But despite the depression that hits a dairyman when he looks at his farm's banking account these days, there are a few things to be positive about. One is that the public still holds us in high esteem, and people want to know that the money they spend on dairy products is finding its way to the farm.
Our farm is a member of the farmer-owned, milk marketing cooperative Dairy Farmers of America (DFA), and our membership in its predecessor co-ops goes back as far as I can remember. One of the big advantages to being a part of DFA is our ability to offer a wide variety of value-added products.
Take, for example, the Borden Cheese brand. Our co-op owns and processes Borden Cheese, which means everytime someone buys a package the proceeds come back to us instead of a big food corporation. The more often people buy Borden products, the more it helps cushion the blow for some 18,000 dairy farm farmilies across our country.
I've been fortunate over the past couple of weeks to speak with two of our county's three newspapers about the dairy industry and why our cooperative membership is so beneficial to our farm. One of those articles appears online at The West Alabama Gazette (the print edition included additional information about Borden). I expect to speak to at least two more newspapers and possibly even a television station or two within the next few days about these topics. With the dairy economy being such as it is, I'm very appreciative of the media giving me and other dairy farmers the opportunity to share about ways the consuming public can help us get out of this rut we're in.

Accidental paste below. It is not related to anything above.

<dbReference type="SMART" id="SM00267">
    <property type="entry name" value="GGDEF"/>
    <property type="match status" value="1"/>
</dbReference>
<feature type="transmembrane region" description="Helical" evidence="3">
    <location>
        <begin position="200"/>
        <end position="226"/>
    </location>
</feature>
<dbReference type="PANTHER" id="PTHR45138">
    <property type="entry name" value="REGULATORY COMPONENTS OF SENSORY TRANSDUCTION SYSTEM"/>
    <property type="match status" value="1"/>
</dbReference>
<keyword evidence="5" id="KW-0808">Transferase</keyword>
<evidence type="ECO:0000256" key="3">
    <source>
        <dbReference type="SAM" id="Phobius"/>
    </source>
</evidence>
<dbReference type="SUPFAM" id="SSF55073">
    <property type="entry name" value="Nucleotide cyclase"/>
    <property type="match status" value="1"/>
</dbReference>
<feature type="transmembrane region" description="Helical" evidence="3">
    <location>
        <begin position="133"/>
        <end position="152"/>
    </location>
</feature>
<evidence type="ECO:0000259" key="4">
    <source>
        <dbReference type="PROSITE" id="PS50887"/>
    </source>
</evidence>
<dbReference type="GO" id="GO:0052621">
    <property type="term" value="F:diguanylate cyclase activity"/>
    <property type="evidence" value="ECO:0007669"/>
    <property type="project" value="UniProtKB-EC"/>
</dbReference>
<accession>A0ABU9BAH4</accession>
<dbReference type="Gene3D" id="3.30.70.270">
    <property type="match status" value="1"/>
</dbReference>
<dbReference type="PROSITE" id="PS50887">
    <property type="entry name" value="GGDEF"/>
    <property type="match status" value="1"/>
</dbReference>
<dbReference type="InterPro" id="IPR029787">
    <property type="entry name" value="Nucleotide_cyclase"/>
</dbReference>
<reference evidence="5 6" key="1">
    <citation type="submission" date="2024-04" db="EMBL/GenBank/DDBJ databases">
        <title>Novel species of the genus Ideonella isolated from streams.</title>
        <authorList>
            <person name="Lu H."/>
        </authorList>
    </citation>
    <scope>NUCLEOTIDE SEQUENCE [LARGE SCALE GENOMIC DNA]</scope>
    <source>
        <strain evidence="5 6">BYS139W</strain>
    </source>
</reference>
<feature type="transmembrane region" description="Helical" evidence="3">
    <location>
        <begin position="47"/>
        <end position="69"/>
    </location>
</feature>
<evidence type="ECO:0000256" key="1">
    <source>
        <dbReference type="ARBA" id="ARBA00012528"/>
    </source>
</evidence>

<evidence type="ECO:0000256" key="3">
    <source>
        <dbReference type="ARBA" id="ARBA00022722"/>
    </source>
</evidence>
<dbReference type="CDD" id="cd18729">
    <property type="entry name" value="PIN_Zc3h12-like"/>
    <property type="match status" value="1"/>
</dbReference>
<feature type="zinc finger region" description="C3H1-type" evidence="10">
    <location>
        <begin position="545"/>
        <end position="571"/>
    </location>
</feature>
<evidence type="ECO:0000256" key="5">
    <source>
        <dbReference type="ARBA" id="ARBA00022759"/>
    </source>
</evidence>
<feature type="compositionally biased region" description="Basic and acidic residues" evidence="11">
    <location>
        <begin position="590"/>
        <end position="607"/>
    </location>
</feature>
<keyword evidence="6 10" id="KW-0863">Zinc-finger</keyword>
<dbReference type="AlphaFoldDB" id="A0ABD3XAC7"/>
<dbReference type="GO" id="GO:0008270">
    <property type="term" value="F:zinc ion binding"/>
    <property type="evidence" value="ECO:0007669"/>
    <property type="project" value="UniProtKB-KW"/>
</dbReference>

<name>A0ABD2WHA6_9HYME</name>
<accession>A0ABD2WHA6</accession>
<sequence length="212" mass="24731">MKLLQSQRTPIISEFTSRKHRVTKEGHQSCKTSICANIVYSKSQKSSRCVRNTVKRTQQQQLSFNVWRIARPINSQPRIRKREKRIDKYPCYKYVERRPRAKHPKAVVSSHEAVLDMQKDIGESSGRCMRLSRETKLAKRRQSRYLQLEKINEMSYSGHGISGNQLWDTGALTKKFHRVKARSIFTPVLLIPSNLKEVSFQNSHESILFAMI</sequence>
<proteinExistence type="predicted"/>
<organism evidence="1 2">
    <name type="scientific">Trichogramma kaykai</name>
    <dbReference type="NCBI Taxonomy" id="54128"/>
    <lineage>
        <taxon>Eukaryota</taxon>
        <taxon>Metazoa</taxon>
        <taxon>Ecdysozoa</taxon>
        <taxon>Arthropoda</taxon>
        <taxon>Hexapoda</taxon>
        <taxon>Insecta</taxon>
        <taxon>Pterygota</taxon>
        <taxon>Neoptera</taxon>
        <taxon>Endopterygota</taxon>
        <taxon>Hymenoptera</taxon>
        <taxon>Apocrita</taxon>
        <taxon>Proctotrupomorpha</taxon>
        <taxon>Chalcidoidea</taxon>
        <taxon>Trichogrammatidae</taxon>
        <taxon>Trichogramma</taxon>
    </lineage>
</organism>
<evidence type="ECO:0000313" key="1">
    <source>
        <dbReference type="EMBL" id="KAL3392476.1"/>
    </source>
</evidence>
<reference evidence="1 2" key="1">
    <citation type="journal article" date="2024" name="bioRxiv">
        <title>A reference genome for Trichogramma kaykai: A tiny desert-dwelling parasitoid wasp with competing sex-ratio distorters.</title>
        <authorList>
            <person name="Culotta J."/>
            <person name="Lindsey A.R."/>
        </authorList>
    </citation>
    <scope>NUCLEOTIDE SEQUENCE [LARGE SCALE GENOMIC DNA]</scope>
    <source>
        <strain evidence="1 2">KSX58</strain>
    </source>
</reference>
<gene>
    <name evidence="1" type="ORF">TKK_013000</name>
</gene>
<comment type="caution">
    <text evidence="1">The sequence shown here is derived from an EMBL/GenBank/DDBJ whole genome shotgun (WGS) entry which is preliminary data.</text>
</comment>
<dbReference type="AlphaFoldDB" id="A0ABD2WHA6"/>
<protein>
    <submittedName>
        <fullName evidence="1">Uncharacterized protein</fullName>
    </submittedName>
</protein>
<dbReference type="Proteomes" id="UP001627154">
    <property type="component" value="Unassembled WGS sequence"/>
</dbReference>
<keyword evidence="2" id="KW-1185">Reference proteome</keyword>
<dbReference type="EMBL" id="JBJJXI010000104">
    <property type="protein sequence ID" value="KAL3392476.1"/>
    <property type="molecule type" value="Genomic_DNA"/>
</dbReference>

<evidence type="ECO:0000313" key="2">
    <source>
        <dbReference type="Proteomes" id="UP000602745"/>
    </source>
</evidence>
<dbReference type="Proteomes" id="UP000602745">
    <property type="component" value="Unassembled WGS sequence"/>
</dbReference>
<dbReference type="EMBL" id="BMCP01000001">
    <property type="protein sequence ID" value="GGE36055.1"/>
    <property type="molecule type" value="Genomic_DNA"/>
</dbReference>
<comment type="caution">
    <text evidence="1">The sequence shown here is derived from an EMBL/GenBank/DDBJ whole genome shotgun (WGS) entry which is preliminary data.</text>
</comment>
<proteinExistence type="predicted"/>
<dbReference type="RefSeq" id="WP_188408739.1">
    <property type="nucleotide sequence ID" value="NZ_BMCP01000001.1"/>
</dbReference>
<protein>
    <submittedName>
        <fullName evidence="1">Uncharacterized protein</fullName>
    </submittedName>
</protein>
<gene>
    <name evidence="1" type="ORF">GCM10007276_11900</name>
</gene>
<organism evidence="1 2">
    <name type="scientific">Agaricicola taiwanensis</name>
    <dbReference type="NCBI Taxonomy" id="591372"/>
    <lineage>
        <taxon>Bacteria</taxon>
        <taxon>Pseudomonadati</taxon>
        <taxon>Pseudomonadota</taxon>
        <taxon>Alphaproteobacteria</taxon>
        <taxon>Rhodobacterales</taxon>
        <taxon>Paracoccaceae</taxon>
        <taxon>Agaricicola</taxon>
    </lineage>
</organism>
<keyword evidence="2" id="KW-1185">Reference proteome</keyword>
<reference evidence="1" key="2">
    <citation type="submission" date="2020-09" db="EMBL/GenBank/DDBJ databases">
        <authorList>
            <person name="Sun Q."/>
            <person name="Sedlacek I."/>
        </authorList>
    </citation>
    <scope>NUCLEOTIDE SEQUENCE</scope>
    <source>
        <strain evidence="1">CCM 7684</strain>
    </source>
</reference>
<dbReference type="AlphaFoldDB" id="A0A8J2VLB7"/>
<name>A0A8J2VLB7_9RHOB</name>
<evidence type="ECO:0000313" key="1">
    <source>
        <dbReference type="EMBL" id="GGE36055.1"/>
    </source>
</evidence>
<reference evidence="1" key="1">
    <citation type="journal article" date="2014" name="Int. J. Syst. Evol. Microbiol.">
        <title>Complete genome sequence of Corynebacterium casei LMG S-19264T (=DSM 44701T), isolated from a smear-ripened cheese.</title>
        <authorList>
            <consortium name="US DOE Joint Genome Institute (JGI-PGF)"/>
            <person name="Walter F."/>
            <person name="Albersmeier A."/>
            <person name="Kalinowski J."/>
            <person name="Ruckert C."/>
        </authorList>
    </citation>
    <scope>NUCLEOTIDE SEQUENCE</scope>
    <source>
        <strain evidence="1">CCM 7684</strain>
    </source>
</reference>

If you would like to drink milk from our farm's cows, look for the processing plant code "0104-" stamped on the jug. There's a chance it might contain some of the milk produced by our cows. But if you want to help us out in another way, perhaps an even better way, buy dairy product brands that are 100% farmer owned. When you leave the grocery store, make sure you're taking Elsie home with you. Eat more cheese...Borden Cheese!